I feel incredibly lucky because I was born on one of the smallest islands in the Commonwealth. I understand the existential threat that is presented by climate change. For us, it has been our lived experience for decades while the rest of the world has been in denial.
When Tropical Storm Erika hit my home country of Dominica last August it affected 90% of Dominica's GDP and caused more than US$500m worth of damage. A year ago Cyclone Pam swept through the Pacific and caused havoc in Vanuatu, where a generation of development was lost in a matter of hours. 70% of its population was displaced. In February, Cyclone Winston devastated Fiji, causing damage estimated at $460million.
Today, in my first week as Secretary-General, I'm bringing together leaders such as Mary Robinson, President of the Mary Robinson Foundation-Climate Justice and former United Nations Special Envoy for Climate Change, scientists such as Sir David King, the UK Foreign Secretary's Special Representative for Climate Change, together with High Commissioners, NGOs and experts from across the Commonwealth
Climate change is the most severe challenge facing our generation. But this is not a new argument for the Commonwealth. We were arguing for collective action on climate change long before Kyoto was know for anything other than being the formal imperial capital of Japan.
The Commonwealth adopted the Langkawi declaration on the environment back in 1989. Five years later it facilitated the Barbados Programme of Action for the Sustainable Development of Small Island Developing States.
In 2009 Commonwealth Heads signed the Port of Spain Climate Change Consensus: The Commonwealth Climate Change Declaration. This declaration had a decisive impact on COP15 in Copenhagen.
This time, in advance of COP 21, the Caribbean countries and the Pacific Island Forum united in calling for a 1.5 degrees limit in global temperature rises. Those 24 countries then joined with the remainder of the Commonwealth when we went to Malta for the Heads of Government Meeting immediately before Paris.
There was an agreement that 53 of us would commit to 2% with 52 of us saying 1.5% would be our aspiration. Countries like Canada that had been sceptical in the past came on board because they heard the voice of the small island states and signed on to a common Commonwealth agenda.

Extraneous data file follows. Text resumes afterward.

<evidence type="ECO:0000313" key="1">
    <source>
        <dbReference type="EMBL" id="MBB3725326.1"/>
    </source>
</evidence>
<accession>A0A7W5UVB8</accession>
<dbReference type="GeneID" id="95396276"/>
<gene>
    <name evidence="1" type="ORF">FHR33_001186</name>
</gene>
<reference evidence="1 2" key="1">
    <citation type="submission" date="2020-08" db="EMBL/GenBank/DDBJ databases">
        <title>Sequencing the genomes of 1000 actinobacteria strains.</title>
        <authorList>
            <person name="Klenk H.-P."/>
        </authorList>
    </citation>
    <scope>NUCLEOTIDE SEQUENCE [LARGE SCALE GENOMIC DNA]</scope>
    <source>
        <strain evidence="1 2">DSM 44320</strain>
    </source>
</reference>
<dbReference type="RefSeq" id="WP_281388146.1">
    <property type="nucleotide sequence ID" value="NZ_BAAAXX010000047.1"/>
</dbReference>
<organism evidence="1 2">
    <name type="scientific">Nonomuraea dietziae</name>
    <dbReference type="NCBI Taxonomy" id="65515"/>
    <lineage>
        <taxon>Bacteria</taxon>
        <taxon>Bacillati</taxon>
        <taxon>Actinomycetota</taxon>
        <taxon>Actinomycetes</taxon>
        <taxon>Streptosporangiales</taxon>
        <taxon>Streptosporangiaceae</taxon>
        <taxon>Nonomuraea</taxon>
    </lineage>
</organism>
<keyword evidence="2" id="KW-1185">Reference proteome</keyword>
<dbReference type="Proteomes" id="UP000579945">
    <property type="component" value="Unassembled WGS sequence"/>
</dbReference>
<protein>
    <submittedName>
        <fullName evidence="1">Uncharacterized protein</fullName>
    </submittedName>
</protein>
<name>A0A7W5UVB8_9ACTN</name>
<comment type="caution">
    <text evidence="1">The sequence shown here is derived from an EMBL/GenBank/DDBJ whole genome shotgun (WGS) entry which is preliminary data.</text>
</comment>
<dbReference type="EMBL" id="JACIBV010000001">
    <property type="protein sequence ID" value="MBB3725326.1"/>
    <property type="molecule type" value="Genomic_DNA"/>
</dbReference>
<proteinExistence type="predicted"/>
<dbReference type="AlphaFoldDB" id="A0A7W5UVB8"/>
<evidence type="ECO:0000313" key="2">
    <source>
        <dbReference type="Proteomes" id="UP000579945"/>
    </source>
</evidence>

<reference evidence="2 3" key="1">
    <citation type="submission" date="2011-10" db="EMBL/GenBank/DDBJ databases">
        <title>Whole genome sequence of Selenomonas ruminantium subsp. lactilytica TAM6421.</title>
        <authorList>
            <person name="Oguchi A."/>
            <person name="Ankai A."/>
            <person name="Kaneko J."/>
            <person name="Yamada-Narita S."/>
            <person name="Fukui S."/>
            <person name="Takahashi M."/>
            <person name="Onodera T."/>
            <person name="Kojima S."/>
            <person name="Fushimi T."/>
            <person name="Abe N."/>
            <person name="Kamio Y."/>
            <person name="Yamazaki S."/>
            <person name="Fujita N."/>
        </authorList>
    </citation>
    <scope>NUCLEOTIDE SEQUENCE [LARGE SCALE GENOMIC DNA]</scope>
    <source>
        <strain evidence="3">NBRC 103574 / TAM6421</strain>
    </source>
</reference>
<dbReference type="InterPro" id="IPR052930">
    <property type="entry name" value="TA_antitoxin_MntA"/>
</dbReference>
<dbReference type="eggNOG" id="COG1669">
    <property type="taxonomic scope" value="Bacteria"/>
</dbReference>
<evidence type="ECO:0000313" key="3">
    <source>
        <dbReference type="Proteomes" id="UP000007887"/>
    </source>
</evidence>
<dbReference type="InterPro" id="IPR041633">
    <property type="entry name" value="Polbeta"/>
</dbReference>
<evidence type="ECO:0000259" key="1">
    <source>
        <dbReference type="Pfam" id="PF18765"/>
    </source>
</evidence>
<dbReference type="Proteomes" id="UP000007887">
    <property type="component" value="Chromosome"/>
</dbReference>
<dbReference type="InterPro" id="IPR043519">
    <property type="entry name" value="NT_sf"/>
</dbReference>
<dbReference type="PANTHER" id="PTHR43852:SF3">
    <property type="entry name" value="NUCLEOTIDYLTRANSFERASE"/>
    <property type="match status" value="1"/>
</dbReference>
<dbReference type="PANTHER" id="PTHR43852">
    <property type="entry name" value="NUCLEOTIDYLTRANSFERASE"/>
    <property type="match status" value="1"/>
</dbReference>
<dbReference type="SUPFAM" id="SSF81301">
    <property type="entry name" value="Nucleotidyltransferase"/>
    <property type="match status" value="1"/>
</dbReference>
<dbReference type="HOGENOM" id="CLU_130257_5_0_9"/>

That meant that when we all went to Paris united in our aims and active across the five different regions. We had members of the Commonwealth with one voice saying, "take this seriously." And they did.
So now, having been instrumental in achieving the Paris agreement, the Commonwealth now has to be instrumental in delivering it.
We can do this through targeted programmes of research, advocacy and capacity-building to achieve greater resilience through sustainable development. Implementation of COP21 must be informed by the best available science, with reviewable outcomes that are delivered in a transparent and accountable manner.
We new human ingenuity and innovation to deliver a symbiotic solution which is restorative and regenerative.
At their Meeting in Malta, Commonwealth Heads of Government approved the establishment of the Commonwealth Climate Finance Access Hub to help member states - particularly those with constrained capacity - gain access to much needed Climate Finance.
The Hub will be one of a range of flagship Commonwealth programmes designed to support national efforts and build the resilience of small states.
Another of our initiatives addresses the dual challenges of Climate Change and the high debt that cripples many small countries. Our Debt Swap for Climate Action initiative promotes agreements between climate finance providers and debtor countries. Agreements fund local climate change projects through reductions in the public debt of small states. Our scheme to swap national debt for climate action has already gained considerable support - including endorsement by the UN Secretary General.
These are just two examples. There are a whole number of questions we need to answer, which is why I am starting this dialogue today.
For example, what are the further practical steps that ensure we can deliver what is not just an environmental challenge but a health, wellbeing and development challenge? How do we better develop a climate impact assessment for policy development, for building regulations, for land use? How do we ensure better coordination when disaster does strike?
These are the challenges. These are the opportunities. As Secretary-General I'm determined the Commonwealth takes a lead. Not just for our small island states who are literally disappearing before our eyes but for the world as a whole.
We've had the agreements. It's time now for action.
Rt Hon Patricia Scotland QC is Secretary-General of the Commonwealth of Nations. She tweets @PScotlandCSG
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